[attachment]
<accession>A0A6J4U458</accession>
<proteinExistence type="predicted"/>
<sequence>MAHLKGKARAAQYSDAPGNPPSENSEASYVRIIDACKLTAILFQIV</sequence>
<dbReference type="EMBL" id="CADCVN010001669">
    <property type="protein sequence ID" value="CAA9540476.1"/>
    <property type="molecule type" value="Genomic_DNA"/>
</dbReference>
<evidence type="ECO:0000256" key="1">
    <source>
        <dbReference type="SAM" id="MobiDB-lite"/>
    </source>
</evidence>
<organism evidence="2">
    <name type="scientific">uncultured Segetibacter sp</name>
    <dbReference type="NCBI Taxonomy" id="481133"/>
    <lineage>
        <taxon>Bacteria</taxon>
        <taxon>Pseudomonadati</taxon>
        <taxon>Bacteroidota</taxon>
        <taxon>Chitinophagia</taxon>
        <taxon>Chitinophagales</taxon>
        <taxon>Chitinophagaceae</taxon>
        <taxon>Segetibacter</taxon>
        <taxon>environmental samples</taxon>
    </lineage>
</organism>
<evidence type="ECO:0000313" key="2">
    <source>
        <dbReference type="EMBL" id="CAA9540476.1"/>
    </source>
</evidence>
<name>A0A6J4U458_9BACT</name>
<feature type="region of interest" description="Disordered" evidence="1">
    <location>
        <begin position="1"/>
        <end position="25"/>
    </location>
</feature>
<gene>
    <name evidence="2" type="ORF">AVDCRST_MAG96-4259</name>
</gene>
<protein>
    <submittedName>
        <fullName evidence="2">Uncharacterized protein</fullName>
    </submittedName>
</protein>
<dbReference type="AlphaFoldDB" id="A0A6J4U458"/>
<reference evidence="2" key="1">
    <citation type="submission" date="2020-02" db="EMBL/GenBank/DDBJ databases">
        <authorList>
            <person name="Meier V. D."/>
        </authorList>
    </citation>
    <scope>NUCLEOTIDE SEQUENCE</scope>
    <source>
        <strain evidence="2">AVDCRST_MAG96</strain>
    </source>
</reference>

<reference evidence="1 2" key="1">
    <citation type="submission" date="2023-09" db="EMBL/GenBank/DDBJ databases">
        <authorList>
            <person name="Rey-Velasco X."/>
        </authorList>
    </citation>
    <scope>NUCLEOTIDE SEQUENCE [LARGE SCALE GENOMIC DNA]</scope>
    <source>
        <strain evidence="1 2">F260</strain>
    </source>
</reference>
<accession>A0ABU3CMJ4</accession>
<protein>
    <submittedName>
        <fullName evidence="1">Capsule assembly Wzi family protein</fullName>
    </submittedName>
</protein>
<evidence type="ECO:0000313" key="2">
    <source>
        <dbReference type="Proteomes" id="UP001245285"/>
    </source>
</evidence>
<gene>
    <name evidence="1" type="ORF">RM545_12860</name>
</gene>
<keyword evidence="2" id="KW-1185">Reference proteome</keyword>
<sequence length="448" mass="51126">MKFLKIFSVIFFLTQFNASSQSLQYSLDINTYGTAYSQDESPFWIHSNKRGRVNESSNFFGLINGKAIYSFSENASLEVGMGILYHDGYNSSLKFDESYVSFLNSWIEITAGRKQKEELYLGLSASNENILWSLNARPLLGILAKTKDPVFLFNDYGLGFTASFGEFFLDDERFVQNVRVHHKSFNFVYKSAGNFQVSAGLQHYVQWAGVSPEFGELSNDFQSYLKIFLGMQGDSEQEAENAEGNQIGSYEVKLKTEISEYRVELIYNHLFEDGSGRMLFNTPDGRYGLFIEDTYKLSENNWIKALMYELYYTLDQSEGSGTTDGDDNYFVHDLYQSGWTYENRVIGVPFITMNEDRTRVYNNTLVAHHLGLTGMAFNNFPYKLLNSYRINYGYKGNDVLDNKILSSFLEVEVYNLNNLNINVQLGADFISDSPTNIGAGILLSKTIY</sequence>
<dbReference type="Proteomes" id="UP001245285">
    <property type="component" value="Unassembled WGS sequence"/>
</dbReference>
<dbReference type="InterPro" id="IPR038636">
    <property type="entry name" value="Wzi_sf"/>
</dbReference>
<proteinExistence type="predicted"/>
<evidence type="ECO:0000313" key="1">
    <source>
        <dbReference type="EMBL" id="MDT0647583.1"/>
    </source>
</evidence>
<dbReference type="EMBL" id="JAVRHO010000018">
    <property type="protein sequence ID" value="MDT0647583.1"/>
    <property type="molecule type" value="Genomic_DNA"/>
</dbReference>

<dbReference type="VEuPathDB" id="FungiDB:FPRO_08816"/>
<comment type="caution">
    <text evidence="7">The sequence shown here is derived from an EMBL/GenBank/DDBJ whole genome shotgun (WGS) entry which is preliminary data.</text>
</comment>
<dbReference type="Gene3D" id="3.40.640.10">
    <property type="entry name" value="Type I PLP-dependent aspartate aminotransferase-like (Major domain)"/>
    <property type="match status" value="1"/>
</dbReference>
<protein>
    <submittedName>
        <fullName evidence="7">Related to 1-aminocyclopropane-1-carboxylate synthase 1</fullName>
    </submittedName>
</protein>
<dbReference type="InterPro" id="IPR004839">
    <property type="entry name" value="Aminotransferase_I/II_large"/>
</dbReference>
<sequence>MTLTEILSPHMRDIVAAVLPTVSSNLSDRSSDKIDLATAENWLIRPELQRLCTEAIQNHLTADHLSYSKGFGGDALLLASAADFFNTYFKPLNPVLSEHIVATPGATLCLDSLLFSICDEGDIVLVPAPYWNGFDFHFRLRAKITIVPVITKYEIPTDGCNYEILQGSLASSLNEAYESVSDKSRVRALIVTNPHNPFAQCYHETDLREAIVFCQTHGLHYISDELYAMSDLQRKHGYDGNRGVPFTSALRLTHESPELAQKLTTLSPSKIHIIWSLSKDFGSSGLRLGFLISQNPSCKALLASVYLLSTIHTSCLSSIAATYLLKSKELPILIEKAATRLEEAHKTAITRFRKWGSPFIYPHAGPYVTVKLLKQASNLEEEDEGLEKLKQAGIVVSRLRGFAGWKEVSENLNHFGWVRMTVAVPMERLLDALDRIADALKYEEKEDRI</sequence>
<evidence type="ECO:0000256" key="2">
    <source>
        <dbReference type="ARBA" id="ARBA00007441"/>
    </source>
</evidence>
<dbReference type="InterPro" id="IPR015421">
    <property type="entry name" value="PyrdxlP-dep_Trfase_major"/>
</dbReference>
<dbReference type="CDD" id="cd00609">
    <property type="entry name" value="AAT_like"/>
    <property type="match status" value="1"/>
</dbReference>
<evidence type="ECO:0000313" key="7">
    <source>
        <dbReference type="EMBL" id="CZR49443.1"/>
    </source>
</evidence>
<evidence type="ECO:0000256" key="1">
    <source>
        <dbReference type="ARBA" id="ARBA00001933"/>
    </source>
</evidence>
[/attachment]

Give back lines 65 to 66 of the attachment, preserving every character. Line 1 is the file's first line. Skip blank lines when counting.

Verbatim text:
    <scope>NUCLEOTIDE SEQUENCE [LARGE SCALE GENOMIC DNA]</scope>
    <source>